HONG KONG (Reuters) - China’s top offshore oil producer, CNOOC Ltd (0883.HK), posted an 11.4 percent slide in its 2013 net profit on Friday, lagging analysts’ forecasts, as it struggled to deliver production growth and control costs amid weakening crude prices.
CNOOC (CEO.N) posted a net profit of 56.5 billion yuan ($9.09 billion) for last year, versus 63.7 billion yuan in 2012. The result compared with a consensus forecast of 63.2 billion yuan from 31 analysts polled by Thomson Reuters.
The state-run firm completed its $15.1 billion acquisition of Canadian energy firm Nexen Inc in February last year. It was China’s largest overseas takeover that CNOOC says will boost its annual output by 20 percent and proven reserves by 30 percent.
Once an investor darling for its high-growth profile, CNOOC has been struggling to boost its output over the past few years as domestic fields age.
Its production grew 20.2 percent to 411.7 million barrels of oil equivalent (boe) in 2013, thanks to contributions from Nexen. But excluding the contribution, CNOOC produced 350.9 million boe last year, missing for the third year in a row its compound annual growth target of 6 to 10 percent set for the 2011-2015 period.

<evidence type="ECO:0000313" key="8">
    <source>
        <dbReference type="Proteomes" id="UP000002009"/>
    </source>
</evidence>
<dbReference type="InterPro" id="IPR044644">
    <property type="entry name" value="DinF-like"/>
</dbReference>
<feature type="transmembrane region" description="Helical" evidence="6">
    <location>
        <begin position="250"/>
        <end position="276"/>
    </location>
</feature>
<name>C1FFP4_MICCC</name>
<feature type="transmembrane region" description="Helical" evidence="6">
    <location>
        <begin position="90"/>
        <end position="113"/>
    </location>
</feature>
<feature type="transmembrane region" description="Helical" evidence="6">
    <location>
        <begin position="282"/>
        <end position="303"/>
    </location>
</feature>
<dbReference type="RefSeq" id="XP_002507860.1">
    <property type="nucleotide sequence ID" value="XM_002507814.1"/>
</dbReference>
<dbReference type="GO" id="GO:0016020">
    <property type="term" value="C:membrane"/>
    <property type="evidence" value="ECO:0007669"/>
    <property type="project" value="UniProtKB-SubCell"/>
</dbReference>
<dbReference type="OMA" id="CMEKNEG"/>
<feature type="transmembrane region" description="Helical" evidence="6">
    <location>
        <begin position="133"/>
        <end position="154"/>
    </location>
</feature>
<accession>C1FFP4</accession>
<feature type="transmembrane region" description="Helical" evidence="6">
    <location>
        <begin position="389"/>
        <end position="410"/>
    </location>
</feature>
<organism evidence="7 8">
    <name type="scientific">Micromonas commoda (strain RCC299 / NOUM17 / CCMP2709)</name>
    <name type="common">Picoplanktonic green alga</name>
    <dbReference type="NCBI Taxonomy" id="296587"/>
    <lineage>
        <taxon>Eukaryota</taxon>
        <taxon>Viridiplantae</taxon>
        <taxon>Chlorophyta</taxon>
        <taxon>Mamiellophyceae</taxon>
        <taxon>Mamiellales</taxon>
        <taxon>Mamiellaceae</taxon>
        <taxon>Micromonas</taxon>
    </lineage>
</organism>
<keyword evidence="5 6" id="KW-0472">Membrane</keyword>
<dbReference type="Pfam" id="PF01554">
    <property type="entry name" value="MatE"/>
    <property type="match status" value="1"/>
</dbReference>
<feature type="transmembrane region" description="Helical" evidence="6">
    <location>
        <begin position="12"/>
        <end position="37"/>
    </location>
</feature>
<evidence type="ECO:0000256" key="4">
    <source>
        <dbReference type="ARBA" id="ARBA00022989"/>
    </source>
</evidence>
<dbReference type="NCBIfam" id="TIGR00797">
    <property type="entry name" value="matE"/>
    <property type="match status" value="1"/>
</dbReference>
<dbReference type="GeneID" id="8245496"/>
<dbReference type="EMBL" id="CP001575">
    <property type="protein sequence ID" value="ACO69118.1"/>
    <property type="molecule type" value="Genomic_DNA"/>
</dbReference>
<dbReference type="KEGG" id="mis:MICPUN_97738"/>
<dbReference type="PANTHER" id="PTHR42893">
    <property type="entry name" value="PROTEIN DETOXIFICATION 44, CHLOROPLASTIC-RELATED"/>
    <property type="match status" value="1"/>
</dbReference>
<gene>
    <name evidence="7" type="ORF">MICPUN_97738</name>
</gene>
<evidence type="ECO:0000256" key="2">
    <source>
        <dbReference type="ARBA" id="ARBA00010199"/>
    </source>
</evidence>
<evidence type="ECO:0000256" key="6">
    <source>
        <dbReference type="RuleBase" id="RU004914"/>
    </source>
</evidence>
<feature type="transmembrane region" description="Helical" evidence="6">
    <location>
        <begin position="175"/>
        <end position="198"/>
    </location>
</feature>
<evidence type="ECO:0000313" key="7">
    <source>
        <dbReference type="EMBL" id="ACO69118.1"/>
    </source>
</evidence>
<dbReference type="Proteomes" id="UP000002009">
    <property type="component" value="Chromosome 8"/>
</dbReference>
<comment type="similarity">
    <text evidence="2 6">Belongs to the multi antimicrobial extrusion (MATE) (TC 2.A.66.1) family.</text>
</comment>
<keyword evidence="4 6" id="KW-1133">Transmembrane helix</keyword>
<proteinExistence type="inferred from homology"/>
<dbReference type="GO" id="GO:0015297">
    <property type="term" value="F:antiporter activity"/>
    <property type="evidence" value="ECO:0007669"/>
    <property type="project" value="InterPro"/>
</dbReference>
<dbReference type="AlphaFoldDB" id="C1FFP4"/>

CNOOC has vowed it will still meet the five-year growth target, increasing its capital spending budget by as much as a third from last year to almost $20 billion and aiming to get 20 projects under construction this year while launching up to 10 more.
“These serve as a strong foundation for our development over the next few years and beyond,” CNOOC Chairman Wang Yilin said in a statement.
CNOOC has said it is aiming for an up to 4.3 percent output increase to 353 million-366 million boe this year, excluding contributions from Nexen, above the company’s guideline of 338 million-348 million boe announced at early 2013.
That means CNOOC’s production, excluding Nexen, will have to grow around 20 percent in 2015 to achieve the five-year growth target, according to Reuters calculations.
The impact of CNOOC’s output increase was partly offset by a 5.3 percent drop in realized crude prices and a 40 percent surge in operating costs to 30 billion yuan as a result of the Nexen acquisition. Like many oil companies around the world, CNOOC has been facing rising costs as it widens its exposure to unconventional energy such as oil sands.
CNOOC’s shares were one of the worst performers among major exploration and production companies in 2013 due to worries about its output growth outlook and the premium it paid to acquire Nexen.
Some analysts say CNOOC overpaid for Nexen as it had underestimated the risks of monetizing the landlocked oil sands and shale gas assets in Canada that account for the bulk of Nexen’s proven and probable reserves.
Shares of CNOOC ended up 1.15 percent on Friday ahead of the results announcement. The stock lost about 15 percent in the last three months, versus a 5 percent drop in the benchmark Hang Seng Index .HSI.
($1 = 6.0502 Chinese yuan)
Reporting by Charlie Zhu; additional reporting by Bangalore newsroom; Editing by Matt Driskill